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Tag Ecology

Walleye struggle with changes to timing of spring thaw

February 27, 2024

Newly-hatched walleye are hungry fish, dependent on meals of tiny zooplankton during the spring. As Midwestern lakes thaw unusually early or late, these prized fish can miss the dinner bell.

Tomorrow’s Yellowstone: Arielle

November 9, 2023

As a PhD student in Turner’s lab, Arielle Link helps with the long-term forest resilience projects the lab has been conducting since the 1988 fires. But she's also working on her own PhD work investigate how lodgepole pine forests recover after severe wildfire by studying the fungi that grow in the understory and on the roots of the trees.

Tomorrow’s Yellowstone

November 9, 2023

The landscapes of Yellowstone and Grand Teton national parks are loved by people around the world, but human-driven changes to climate will make for warmer, drier conditions with more fires. Monica Turner and her lab have been studying the changes in this ecosystem for decades and they want to make sure they communicate what they’re finding with the public.

Tomorrow’s Yellowstone: Researchers

November 9, 2023

Getting to work, eat, live and sleep in Yellowstone and Grand Teton National Park everyday is a unique experience and one Arielle, Timon and Lucy don’t take for granted. But with such important work and busy field days, it’s also important for the researchers to care for themselves.

Tomorrow’s Yellowstone: Monica

November 9, 2023

Rooted in a deep love of the Greater Yellowstone Ecosystem, Monica Turner has spent the last 35 years training a generation of fire ecologists, influencing forest management and shaping our understanding of the future of western landscapes. While she feels the urgency to find answers and take action towards solutions that help limit human-driven climate change, she also feels optimistic.

Tomorrow’s Yellowstone: Lucy

November 9, 2023

Driven by her passion for the Greater Yellowstone Ecosystem and endless curiosity, recent UW–Madison grad and lab manager Lucy McGuire helps everyone stay organized and conduct their projects smoothly in the field. Whether they need an extra hand, a morale boost or a debrief on the discoveries of the day, Lucy is there.

Tomorrow’s Yellowstone: Timon

November 9, 2023

It can be difficult to connect the urgency and magnitude of climate change with every day life, but by starting with explaining the changes that are happening in these beloved national parks, PhD student Timon Keller hopes to inspire people to reflect on what a changing climate would mean for their own communities.

Study finds that not even the largest lakes in the world are safe from salt

December 21, 2021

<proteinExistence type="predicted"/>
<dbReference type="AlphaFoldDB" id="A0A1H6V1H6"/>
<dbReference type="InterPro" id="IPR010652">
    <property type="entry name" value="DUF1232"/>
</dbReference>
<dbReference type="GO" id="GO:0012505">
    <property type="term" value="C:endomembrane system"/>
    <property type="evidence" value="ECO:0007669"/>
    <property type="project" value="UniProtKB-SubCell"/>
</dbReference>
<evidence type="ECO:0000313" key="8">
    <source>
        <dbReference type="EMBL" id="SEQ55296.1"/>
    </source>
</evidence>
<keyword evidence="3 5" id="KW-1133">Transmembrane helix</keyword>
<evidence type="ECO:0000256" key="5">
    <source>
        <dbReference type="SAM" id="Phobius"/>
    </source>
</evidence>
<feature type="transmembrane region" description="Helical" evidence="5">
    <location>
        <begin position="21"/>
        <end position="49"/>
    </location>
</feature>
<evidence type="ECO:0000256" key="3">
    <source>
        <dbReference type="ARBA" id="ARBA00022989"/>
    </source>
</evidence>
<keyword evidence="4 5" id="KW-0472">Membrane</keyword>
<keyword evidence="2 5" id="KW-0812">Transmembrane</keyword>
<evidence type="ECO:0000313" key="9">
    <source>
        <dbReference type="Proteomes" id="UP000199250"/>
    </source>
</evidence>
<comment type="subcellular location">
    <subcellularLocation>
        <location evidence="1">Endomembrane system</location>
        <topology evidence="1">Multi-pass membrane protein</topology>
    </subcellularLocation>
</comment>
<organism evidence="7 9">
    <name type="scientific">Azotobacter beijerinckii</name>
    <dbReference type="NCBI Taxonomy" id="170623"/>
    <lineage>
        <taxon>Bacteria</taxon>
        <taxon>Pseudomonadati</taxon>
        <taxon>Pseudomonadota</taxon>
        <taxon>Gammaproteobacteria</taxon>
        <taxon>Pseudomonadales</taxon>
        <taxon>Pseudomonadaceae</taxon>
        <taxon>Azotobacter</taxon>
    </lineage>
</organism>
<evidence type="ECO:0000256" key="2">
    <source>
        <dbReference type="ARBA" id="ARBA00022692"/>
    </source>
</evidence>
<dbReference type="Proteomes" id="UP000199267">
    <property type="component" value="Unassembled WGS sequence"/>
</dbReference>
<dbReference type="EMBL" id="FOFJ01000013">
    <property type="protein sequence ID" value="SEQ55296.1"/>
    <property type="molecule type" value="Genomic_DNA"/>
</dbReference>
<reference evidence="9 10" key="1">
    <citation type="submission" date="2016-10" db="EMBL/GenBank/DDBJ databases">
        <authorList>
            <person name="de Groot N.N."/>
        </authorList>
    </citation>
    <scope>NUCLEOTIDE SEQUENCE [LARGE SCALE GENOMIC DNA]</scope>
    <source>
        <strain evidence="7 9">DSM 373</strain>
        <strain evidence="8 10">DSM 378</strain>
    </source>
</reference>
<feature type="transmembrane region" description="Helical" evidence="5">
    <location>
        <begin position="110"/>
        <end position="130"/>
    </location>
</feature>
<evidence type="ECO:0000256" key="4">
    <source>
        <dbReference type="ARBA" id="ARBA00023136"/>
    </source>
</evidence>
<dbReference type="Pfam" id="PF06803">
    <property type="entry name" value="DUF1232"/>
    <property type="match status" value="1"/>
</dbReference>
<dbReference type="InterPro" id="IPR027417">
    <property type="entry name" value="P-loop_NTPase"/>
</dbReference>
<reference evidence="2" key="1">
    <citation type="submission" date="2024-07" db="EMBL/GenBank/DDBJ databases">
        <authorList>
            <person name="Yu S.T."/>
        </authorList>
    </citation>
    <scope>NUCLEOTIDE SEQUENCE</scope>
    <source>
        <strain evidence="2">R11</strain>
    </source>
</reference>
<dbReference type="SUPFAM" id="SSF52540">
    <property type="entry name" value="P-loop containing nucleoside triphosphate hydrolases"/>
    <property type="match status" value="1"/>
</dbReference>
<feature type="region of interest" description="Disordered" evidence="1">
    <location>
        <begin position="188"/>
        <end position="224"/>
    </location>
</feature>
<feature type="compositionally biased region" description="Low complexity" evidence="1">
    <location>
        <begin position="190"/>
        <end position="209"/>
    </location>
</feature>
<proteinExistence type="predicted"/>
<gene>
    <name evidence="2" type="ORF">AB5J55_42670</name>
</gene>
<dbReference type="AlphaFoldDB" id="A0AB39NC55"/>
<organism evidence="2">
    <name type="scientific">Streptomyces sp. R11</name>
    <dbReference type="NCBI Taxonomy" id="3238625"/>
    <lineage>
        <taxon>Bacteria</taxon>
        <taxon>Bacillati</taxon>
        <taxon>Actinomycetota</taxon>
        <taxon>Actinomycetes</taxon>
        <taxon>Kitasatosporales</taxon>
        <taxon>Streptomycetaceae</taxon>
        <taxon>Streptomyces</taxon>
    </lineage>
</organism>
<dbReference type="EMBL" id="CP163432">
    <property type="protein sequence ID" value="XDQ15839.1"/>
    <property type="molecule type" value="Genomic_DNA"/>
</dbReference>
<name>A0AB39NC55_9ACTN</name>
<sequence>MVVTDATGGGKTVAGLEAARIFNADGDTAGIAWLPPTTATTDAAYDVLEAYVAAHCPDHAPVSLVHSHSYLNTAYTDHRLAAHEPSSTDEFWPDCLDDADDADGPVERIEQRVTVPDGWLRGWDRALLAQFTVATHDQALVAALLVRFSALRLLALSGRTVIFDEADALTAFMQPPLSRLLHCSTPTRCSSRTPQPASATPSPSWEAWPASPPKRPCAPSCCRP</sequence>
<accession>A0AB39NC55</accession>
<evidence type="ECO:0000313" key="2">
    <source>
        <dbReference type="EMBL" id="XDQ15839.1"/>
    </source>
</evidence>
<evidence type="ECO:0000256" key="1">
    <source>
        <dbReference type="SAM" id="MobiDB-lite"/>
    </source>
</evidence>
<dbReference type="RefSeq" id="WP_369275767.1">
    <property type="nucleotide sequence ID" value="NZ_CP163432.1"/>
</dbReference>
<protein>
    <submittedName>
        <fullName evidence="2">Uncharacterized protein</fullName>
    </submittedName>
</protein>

Researchers used water quality data and computer models to analyze the amount of salt being carried into Lake Michigan by 234 different tributaries, from major rivers to tiny streams.

Bird’s-eye view of geology using drones offers new way to protect groundwater

November 27, 2020

Researchers at the Wisconsin Geological and Natural History Survey are spending a little less time on the ground and more time in the air — looking at the ground. What they're finding could help improve water quality.

Wisconsin Initiative on Climate Change Impacts revived under Governor’s task force

November 26, 2019

WICCI will contribute climate data informing the work of a state panel charged with advising Wisconsin Gov. Tony Evers on climate change adaptation and mitigation.

Prairie preserve

October 21, 2019

On Saturday, participants in UW–Madison's Family Weekend gathered seeds from native prairie plants in the Biocore Prairie of the Lakeshore Nature Preserve on the UW campus. The prairie is a site for lab courses, research projects, service learning, and collaborative research and teaching efforts. 

From Helsinki to Minneapolis to Madison, scientist gives back in Madagascar

June 21, 2019

The former researcher at UW–Madison is returning to become his native country's only theoretical biologist. He uses mathematics to understand ecological problems, such as the deforestation in Madagascar.

Tracking dragonflies, citizen scientists gain insight to Arboretum’s wetlands

October 11, 2018

This past summer, volunteers began the Arboretum’s first-ever effort to systematically track dragonfly populations, in hopes of gaining insight into the many waterways the Arboretum is charged with protecting.

Green spaces in cities help control floods, store carbon

March 6, 2018

A new study finds that urban green spaces like backyards, city parks and golf courses contribute substantially to the ecological fabric of our cities — and the wider landscape — and should be included in ecological data.

New Arboretum director continues legacy of restoration, teaching

November 14, 2017

As fall slowly hardens to winter in Madison, part of Karen Oberhauser’s new job is to walk the trails of the UW–Madison Arboretum, getting a sense not just for the geography, but for the land itself. That’s because the land Oberhauser walks is now under her care.